New Video: Acclaimed Aussie Artist Peter Bibby Releases a Fiery Examination of Rural Australian Life

 

Peter Bibby is a rising and critically applauded Fremantle, Australia-based singer/songwriter and guitarist, whose career started in earnest when he turned 19: he quit the unfulfilling job he was working at the time to busk, eventually landing a few paying gigs. Sometime later, Bibby landed a high paying job that he wound he losing because he would show up hungover from the gigs he’d play the night before. So, he wound up playing even more gigs with a series of different backing bands including Frozen Ocean, Fucking Teeth and Bottles of Confidence while developing a unique, rough and tumble sound and approach — one that many have described as being like Shane McGowan screaming at bleeding laudanum and typhoid hallucinations while his guitar playing has been described as being like a dog drunk on rum.

With the release of his first two albums 2014’s Butcher/Hairstylist/Beautician and 2018’s Grand Champion, Bibby has been championed for being an inherently working class and wholeheartedly independent artist, further documented in greater detail in the 2018 film Chasing Palm Springs, which followed Bibby on a cross-country trip from Perth to Melbourne in a  temperamental van. Since then, the Fremantle-based artist has begun to build a growing profile and reputation as a must see act, as a result of a rowdy and raucous live set —  and through headlining shows and international festival circuit stops at Laneway, Falls and SXSW.

Earlier this year, Bibby released “Oceans,” the first bit of new material since the release of Grand Champion. Featuring his latest backing band Dog Act — “Strawberry Pete” Gower (bass) and “Dirty Dave” Taylor (drums) — “Oceans” is disorderly, boozy and wobbly take on garage roc that’s full of spittle, fury and howled inventive, fuzzy and lurching power chords, thunderous drumming and drunken, shout worthy choruses that reminded me a bit of Johnny Thunders‘ “Born to Lose,”and John Cale‘s “Pablo Picasso”  — but much more unhinged.

“Oceans” will be included on Bibby’s  forthcoming third album, Marge. Slated for a September 18, 2020 through Spinning Top Records, the album features Dog Act as his backing band. Reportedly, Marge, which derives its name from Dave Taylor’s grandmother Marge, and is an album of splintered, volatile Australiana written as a sort of soundtrack to a surf movie from hell — the sort where there’s blood in water; a dirt road leading to a dirt end; and everything is covered in diesel fumes and dust. “The Dog Act and I recorded this album in a week off in Perth between two Australian tours. We were match fit and full of beans,” Bibby says of the album. “It features a selection of songs, some fun, some completely bloody miserable. It was made better by the involvement of the fourth Dog, Mitch McDonald, who engineered the record and offered endless energy and ideas. I love this record.”

The titular Marge is prominently featured on the album’s cover art,  smoking a cigarette on a beach in Darwin, Australia, seemingly watching her corner of the world go by.  “I felt there was no better image than a smoking nanna to be the face of this album,” Bibby says.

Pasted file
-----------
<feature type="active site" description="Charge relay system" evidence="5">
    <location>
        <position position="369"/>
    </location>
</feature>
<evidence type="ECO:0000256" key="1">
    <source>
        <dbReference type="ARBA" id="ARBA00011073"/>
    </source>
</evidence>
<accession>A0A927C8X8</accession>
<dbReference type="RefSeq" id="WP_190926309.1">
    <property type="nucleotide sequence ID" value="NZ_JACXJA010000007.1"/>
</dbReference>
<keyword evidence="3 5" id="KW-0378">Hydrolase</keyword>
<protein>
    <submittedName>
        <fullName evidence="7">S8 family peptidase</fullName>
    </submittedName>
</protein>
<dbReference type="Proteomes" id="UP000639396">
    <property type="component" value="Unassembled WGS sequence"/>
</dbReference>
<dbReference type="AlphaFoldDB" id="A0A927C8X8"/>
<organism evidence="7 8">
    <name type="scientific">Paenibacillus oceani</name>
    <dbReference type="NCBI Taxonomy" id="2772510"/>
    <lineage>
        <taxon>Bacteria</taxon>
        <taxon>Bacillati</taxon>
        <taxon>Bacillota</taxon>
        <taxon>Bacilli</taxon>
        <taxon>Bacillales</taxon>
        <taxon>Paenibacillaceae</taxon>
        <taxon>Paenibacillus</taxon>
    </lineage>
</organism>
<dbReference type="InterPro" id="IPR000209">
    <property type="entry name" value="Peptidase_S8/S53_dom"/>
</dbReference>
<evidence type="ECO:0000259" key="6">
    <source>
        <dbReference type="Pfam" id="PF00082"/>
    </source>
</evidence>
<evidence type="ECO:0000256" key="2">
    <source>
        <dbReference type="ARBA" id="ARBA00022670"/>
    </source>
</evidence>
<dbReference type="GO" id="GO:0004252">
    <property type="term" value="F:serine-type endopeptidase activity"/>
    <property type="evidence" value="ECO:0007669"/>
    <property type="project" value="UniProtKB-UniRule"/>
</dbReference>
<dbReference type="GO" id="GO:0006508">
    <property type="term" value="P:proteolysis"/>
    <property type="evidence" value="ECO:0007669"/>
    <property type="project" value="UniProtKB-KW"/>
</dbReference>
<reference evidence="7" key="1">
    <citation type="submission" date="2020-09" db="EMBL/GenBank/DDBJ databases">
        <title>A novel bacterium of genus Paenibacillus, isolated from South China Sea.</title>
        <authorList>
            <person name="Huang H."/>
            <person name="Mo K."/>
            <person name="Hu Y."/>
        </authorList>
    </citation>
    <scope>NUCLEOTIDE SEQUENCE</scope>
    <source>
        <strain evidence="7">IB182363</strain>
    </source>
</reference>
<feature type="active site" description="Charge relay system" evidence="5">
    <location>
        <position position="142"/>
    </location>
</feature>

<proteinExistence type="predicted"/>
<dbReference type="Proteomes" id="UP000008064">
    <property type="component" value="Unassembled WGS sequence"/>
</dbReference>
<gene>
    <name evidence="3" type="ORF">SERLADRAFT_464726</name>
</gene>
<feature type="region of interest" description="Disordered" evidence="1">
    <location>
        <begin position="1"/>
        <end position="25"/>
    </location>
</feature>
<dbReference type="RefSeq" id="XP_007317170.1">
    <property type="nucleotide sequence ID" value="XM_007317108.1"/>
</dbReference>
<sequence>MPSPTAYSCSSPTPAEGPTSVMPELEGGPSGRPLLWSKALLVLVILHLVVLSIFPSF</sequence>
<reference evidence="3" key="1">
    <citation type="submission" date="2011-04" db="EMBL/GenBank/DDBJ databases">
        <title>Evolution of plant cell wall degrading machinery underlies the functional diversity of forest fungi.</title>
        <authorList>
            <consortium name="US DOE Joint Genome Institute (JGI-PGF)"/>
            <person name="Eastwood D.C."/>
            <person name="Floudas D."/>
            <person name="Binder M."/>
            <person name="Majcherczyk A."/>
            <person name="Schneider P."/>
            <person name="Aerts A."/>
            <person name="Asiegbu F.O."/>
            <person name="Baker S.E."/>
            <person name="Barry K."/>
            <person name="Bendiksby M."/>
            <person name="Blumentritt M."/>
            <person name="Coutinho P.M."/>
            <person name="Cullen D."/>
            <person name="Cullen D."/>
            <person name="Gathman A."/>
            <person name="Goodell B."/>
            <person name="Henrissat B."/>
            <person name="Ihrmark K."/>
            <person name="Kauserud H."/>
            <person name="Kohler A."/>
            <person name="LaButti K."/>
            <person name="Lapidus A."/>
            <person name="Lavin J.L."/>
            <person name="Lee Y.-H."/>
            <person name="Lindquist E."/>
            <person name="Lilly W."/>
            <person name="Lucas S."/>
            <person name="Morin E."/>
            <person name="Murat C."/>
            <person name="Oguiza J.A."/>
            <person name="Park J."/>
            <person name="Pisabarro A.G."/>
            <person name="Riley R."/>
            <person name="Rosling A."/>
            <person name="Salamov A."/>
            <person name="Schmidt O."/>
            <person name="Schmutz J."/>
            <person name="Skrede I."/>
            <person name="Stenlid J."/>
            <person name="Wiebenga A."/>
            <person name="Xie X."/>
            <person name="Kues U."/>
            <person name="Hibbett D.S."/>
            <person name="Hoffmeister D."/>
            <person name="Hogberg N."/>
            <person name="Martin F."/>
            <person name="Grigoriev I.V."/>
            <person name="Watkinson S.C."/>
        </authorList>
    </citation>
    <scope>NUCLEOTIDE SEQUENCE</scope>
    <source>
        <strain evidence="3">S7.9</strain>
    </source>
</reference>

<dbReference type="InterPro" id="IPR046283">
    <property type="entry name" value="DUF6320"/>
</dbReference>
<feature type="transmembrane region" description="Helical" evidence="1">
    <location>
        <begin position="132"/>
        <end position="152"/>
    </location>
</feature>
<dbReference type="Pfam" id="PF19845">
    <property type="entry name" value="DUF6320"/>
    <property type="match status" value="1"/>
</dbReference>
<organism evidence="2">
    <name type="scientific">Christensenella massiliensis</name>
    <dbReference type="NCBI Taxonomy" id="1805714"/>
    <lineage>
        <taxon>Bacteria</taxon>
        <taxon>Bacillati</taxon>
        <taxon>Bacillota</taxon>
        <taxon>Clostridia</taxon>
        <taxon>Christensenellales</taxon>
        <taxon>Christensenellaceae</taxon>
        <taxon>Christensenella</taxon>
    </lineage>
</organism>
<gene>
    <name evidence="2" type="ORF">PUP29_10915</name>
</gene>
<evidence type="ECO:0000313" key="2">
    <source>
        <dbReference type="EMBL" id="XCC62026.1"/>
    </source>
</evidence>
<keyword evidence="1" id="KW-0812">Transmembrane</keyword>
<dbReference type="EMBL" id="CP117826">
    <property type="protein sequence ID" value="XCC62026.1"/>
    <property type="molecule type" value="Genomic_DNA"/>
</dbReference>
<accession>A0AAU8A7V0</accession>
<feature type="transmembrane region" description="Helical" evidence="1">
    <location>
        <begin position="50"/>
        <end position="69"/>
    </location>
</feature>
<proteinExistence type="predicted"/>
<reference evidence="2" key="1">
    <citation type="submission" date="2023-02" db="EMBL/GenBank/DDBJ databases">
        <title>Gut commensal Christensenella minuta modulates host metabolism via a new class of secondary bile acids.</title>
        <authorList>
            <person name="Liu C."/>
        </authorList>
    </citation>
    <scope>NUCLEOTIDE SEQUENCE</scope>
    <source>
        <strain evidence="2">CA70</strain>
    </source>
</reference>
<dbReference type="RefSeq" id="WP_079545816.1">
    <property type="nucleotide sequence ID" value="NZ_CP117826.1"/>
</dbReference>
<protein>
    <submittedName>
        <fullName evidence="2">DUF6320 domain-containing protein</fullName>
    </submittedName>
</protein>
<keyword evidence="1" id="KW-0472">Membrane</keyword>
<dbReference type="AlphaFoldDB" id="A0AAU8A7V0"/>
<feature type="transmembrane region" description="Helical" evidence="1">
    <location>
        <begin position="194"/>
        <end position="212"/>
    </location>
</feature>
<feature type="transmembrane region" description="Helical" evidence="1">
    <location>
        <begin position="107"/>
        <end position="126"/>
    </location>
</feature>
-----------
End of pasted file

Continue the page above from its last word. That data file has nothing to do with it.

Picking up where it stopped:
“Whyalla,” Marge‘s second single derives its name from name of a South Australian steel town that had been in decline for years. Centered around churning  power chords, thunderous drumming and an unhinged spittle and invective delivered vocal and a classic grunge rock song structure, the track is simultaneously a love letter and a fiery condemnation of rural Australia, pointing out the hopelessness, small-minded thinking and boredom of rural life in a way that feels full of the sort of lived-in hate, despair and abiding love you’d feel for a dysfunctional and fucked-up family member. The song’s spoken word bridge features Bibby telling some tall tales about some of Whyalla’s notable legends — but drenched with irony.

“I wrote this song a few years back after my mate Racoo asked me to write a song for a road trip compilation she was putting together. I don’t think it saw the light of day. I had a lot of help from Wikipedia,” says Bibby of the track.

Directed by Brendan Hutchens, the video is sort of a hitchhiker’s guide to nowhere in particular; the sort of nowhere in particular that somehow feels, well — American. We see Bibby getting up from camp, walking alongside a deserted road, hitchhiking until two guys — the members of his band — pick him up, They pull over to the side of the road to play and pay homage to Whyalla’s legends. Much like the video for “Oceans,” the accompanying video for “Whyalla” feels like a slow-burning fever dream.

“We shot this thing out in Glen Eagle’s Rest, due to COVID 19 we couldn’t shoot it in Whyalla,” Bibby says in press notes. “It came together nicely with the help of great friends, a great crew and a weird toilet cleaner who hung around telling us strange and creepy facts about the location. He said he was disappointed that we weren’t shooting a porno.”